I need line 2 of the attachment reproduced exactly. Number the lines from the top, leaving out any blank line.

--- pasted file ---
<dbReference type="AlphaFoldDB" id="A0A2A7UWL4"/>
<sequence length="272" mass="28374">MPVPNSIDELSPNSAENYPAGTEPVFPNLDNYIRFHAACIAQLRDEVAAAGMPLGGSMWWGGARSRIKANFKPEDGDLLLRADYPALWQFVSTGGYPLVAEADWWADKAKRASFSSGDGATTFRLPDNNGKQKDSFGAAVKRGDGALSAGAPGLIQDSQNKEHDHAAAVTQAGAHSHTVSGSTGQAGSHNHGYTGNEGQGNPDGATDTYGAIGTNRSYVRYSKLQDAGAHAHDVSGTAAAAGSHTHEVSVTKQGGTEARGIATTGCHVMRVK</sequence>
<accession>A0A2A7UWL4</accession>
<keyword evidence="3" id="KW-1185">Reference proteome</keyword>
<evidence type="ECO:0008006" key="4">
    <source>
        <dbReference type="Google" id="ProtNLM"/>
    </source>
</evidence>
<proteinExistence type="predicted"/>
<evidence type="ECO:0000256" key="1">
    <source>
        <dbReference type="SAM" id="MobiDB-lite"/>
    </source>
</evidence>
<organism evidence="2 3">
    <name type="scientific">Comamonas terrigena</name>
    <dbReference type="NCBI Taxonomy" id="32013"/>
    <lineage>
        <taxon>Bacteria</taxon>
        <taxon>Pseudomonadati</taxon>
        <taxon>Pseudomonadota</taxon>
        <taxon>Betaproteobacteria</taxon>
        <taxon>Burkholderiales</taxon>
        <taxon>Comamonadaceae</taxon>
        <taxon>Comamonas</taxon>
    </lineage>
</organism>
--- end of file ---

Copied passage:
<sequence length="272" mass="28374">MPVPNSIDELSPNSAENYPAGTEPVFPNLDNYIRFHAACIAQLRDEVAAAGMPLGGSMWWGGARSRIKANFKPEDGDLLLRADYPALWQFVSTGGYPLVAEADWWADKAKRASFSSGDGATTFRLPDNNGKQKDSFGAAVKRGDGALSAGAPGLIQDSQNKEHDHAAAVTQAGAHSHTVSGSTGQAGSHNHGYTGNEGQGNPDGATDTYGAIGTNRSYVRYSKLQDAGAHAHDVSGTAAAAGSHTHEVSVTKQGGTEARGIATTGCHVMRVK</sequence>